The Role of Chatbots in Mental Healthcare
The Role of Chatbots in Mental Healthcare
Let's see what role AI plays in mental healthcare.
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In 2016, when a Syrian refugee in his 20s was counseled by a therapist, little did he know what was happening backstage. The "therapist" was actually a psychotherapy chatbot called Karim, who was discussing mental health through text messages with him. And that’s a big moment in chatbot history.
Deploying counselors for thousands of affected refugees — complaining of nervousness, self-isolation, unabated crying, etc. — who could speak the local language (Arabic), be of service 24x7, and be paid for it, was a big challenge. That is when Karim, created by an AI-startup X2AI, was put into service. Karim is not alone. X2AI’s portfolio of therapeutic chatbot counselors includes Dutch-speaking Emma, helping people with mild anxiety and fear, English-speaking Nema, specializing in pediatric diabetes care, and more.
All of the chatbots specialize in a combination of natural language processing and cognitive behavioral therapy.
Healthcare is betting big on AI in areas like fraud detection, image diagnosis, connected machines, robot-assisted surgeries, and so on. By 2021, the AI health market is expected to hit the $6.6 billion mark. And chatbots are emerging as game-changers in unconventional areas in healthcare like counseling.
Consider Woebot, a therapy chatbot that uses peer-reviewed clinical data to back up its analyses. According to a study conducted at Stanford University, using Woebot resulted in a significant reduction of anxiety and depression among people aged 18–28 years old. Then there’s Therachat, which provides doctors with the full record of chats with insights into frequently used positive and negative words.
The Digital Confidante
It’s an alarming fact that while mental health cases are increasing, there is a shortage of psychiatric professionals available. Therapy chatbots fill this gap. Studies show that people — mostly millennials — find it easier to disclose their mental health issues to anonymous chatbots rather than a human being due to the fear of being judged, stigmatized, or isolated. The biggest benefit of chatbots is their reach. Most of them are free — or affordable — and are found online either as apps or on messenger platforms. Because chatbots are digital, they transcend boundaries and reach out to millions of people in a tap, anytime, anywhere — even in conflict zones where mental health cases are numerous. There are chatbots being developed to help violence victims in Brazil and the HIV-affected in Nigeria.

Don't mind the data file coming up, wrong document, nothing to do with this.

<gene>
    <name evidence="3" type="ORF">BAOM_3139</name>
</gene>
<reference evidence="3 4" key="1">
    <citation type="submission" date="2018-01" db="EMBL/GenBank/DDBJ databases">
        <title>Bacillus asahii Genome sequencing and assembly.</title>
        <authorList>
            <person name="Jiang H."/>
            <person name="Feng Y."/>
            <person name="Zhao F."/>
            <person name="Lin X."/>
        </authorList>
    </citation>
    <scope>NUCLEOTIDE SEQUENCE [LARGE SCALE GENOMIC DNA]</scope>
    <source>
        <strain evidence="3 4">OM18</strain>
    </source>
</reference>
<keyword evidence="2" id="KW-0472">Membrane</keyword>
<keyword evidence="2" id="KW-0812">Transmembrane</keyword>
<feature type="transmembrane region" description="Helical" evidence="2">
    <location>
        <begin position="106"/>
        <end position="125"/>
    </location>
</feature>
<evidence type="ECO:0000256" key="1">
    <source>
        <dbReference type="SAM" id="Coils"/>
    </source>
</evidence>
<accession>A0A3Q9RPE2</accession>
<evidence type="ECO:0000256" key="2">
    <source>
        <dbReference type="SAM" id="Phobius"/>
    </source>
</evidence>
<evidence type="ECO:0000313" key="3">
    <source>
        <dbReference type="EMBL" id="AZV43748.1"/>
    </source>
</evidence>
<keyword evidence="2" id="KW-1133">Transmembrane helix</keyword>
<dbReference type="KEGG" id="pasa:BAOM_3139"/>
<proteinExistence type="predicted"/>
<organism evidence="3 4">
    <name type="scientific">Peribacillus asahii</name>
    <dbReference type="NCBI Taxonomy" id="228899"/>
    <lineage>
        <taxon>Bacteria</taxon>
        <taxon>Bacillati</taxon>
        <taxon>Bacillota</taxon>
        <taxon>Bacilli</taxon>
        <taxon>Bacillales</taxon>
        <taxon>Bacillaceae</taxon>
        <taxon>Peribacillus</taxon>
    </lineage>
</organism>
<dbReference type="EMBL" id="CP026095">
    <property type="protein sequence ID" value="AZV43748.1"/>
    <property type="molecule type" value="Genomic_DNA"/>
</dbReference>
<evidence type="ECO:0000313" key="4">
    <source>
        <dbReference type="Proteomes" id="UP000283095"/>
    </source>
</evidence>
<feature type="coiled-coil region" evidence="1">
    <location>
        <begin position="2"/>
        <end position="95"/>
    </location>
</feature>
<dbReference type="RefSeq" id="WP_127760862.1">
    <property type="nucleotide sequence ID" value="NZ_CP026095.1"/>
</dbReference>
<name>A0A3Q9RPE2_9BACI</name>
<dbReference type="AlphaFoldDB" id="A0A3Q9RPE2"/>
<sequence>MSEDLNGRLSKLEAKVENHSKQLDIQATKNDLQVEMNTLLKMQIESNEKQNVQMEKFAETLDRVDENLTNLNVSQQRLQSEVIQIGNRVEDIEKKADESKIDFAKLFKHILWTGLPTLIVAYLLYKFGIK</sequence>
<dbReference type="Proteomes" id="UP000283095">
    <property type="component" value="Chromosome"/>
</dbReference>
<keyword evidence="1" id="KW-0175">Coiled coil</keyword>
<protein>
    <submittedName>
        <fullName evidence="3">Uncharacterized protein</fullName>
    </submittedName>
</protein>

Also, chatbots are constantly (machine) learning. For instance, X2AI can detect patterns in phrasing, diction, typing speed, sentence length, and other parameters to discern various emotional states. In case they detect any possible life-threatening actions through keywords like “cut,” “end,” or “kill,” there’s provision for human intervention. Michiel Rauws, co-founder, X2AI, says they can even train a chatbot that can perform Freudian dream analysis in “a week or two.”
More Tool Than Treatment
Despite their appeal, the effectiveness of therapy chatbots is highly debatable. Chatbots will never replace therapists — the effectiveness of human connection cannot be replaced by technology. They are more "assistants" or "navigators" than actual therapists — more of a tool than a treatment. From a legal and ethical point of view, such chatbots are best not used as a replacement for serious help. They certainly cannot provide help during a deeply emotional crisis.
Then there’s privacy. Most of these chatbots are not platform-agnostic. Restricting them on, say, FB Messenger, can only limit its scope and reach. This also means — very topically in the times of privacy protection battles — that Facebook, which is not HIPAA-compliant, owns all your data, not the company.
Despite all the pros and cons, the technology of therapy chatbots is growing. According to IBM, in the next five years, advanced analytics, machine learning, and computational biology can provide a real-time overview of a patient’s mental health. And the user and acceptability rate is on the rise. If both these trends converge, it marks the beginning of a new era in mental healthcare.
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